Research Priorities for Optimizing Long Term Community Integration after Brain Injury

For which topic were research priorities identified?

long-term community integration after brain injury

In which location was the research priority setting conducted?

North America - Canada

Why was it conducted at all?

The prevalence of disablement following traumatic brain injury (TBI) is well known, and of increasing concern as we now recognize that several sequelae can persist and worsen in the chronic stages.3-5 One longitudinal study found that in the first 5 years following injury 39% of individuals had deteriorated in global functioning, 55% were unemployed, and about 30% were not independent in performing activities of daily living. Indeed, TBI has been described as a chronic condition, with a potential for lifelong activity limitations and participation restrictions. Moreover, level of function is not static and can deteriorate with time post injury. Decline in functioning has been attributed to psychosocial factors, co-morbidities, aging, or to neurodegenerative processes. For example, atrophy in at least one brain region in the first 2 years post injury was observed in 95% of participants in one study. Because TBI is now recognized as a chronic condition, and in the context of limited research dollars, researchers and funding agencies agree that setting priorities with the aim of maximizing well-being for survivors and their families is critical.

What was the objective?

to formulate research priorities with the most potential for improving the long-term community integration of individuals with TBI and their family caregivers

What was the outcome?

a list of 3 research areas

How long did the research prioritization take?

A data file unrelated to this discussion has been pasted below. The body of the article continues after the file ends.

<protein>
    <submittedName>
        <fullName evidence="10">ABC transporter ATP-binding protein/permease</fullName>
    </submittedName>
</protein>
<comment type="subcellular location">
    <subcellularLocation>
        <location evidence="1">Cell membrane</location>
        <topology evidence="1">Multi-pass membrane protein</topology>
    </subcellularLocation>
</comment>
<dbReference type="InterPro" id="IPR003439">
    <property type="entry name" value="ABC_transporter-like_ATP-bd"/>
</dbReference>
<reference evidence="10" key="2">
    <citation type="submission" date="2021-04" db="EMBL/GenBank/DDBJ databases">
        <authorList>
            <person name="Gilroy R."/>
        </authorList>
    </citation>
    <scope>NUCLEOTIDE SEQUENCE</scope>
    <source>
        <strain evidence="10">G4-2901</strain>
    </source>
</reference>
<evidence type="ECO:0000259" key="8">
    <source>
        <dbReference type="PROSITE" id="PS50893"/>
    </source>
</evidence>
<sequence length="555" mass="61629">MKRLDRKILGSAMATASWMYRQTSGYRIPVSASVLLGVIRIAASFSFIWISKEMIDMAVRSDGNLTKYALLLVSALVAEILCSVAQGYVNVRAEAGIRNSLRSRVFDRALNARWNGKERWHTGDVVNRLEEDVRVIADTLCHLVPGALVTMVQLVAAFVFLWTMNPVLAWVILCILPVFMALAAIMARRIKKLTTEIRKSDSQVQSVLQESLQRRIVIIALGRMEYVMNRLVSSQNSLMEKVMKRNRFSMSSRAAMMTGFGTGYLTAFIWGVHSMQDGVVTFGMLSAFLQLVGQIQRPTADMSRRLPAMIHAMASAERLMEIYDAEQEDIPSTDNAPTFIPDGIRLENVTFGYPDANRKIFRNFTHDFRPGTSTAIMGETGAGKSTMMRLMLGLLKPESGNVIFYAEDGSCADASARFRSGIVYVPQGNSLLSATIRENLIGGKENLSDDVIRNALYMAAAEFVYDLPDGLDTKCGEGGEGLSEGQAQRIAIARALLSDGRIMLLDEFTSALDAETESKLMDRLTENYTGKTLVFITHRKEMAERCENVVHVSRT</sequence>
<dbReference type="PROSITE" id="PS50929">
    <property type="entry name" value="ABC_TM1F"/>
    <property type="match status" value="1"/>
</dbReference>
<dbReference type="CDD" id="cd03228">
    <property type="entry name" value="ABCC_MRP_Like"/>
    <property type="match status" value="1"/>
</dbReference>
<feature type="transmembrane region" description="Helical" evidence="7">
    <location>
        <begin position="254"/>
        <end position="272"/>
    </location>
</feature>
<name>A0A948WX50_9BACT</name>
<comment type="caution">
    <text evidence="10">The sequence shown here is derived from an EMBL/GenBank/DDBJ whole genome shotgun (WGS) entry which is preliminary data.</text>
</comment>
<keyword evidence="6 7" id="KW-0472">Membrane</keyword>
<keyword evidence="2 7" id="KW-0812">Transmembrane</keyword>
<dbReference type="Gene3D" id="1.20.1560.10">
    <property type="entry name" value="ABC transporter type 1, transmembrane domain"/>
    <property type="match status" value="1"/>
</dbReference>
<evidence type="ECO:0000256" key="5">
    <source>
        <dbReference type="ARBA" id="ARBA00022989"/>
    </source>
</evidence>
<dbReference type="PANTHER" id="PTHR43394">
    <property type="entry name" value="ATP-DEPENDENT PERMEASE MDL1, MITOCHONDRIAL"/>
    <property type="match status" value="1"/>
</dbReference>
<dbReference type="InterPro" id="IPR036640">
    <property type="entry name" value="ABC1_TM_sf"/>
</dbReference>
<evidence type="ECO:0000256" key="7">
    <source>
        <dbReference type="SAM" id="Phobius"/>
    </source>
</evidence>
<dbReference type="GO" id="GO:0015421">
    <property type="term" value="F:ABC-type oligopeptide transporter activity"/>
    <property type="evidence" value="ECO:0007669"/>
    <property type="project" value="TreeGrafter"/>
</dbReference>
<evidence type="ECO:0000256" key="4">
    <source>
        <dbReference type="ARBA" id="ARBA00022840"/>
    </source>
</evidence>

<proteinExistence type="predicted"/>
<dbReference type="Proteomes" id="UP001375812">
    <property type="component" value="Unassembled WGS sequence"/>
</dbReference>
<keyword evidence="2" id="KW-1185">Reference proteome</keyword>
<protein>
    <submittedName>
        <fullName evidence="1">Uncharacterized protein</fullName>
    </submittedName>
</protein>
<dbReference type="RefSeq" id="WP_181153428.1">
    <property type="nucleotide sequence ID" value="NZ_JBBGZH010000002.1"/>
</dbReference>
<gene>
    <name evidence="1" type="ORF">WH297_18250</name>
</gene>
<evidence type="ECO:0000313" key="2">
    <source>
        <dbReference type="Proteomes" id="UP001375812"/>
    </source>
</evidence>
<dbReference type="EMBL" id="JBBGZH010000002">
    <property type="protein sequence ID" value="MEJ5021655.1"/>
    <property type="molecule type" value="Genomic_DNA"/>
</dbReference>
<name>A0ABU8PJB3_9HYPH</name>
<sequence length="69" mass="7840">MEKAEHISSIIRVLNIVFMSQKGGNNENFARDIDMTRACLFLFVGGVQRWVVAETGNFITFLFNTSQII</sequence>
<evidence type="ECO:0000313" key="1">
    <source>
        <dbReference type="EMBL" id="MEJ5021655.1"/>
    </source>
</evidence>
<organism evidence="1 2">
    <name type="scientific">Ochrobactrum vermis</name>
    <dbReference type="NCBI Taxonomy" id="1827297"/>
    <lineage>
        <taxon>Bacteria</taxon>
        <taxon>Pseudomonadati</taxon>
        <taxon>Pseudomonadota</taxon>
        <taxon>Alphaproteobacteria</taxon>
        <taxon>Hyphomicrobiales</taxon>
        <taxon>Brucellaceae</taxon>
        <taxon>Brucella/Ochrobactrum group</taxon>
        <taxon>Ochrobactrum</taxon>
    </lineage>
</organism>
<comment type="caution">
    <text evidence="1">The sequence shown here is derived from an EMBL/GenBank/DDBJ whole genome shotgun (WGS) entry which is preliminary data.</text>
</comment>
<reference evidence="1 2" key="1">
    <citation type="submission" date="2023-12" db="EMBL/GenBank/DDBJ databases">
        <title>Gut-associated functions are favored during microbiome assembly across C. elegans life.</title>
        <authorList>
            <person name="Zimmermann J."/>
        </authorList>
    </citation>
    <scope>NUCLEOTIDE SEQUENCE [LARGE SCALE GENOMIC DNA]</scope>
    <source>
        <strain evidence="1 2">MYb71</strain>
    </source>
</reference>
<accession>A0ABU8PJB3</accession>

2 days

Which methods were used to identify research priorities?


How were the priorities for research identified exactly?

Step 1: workshop: series of presentations illustrating ongoing research on TBI in Canada, small group discussions using the World Café methodology, participants were asked to discuss: "If we were writing a letter to someone in government about the current realities facing individuals living with TBI, what should go in that letter? In the next 2 years, what steps should be taken so that individuals with TBI could have more optimal community integration? Five years from now, you reflect back and think that ... has really improved the lives of those living with TBI?", presentation of major ideas, town-hall-style discussions in which emerging ideas were grouped together into broad themes, themes recorded on flipcharts, participants then given six stickers and asked to place them on themes they perceived were most important. Step 2: data processing: thematic analysis. Step 3: review of ideas, grouping similar themes together, discussing ideas for grouping, collective decision on the three most important research priorities

Which stakeholders took part?

Researchers, clinicians, representatives from brain injury associations, individuals with TBI, and caregivers. 54 participants: occupational therapy (n=15), psychology (n=13), physical medicine and rehabilitation (n=3), medicine (n=4), service delivery/administration (n=3), computer science (n=3), speech and language pathology (n=3), biomechanics (n=2), case management (n=2), epidemiology (n=2), neuroscience (n=2), nursing (n=2), physical therapy (n=2), and social work (n=1) and 2 representatives from brain injury associations.

How were stakeholders recruited?

A snowball sampling was used to identify a diverse group of participants (N=54) with broad expertise. Researchers who were part of existing inter-provincial TBI research teams in Ontario and Quebec were first invited, and they invited others from their networks including researchers, persons living with TBI, and persons working for community based TBI organizations.

Were stakeholders actively involved or did they just participate?

Stakeholders were mere participants of the research prioritization process; they were not actively involved in the process.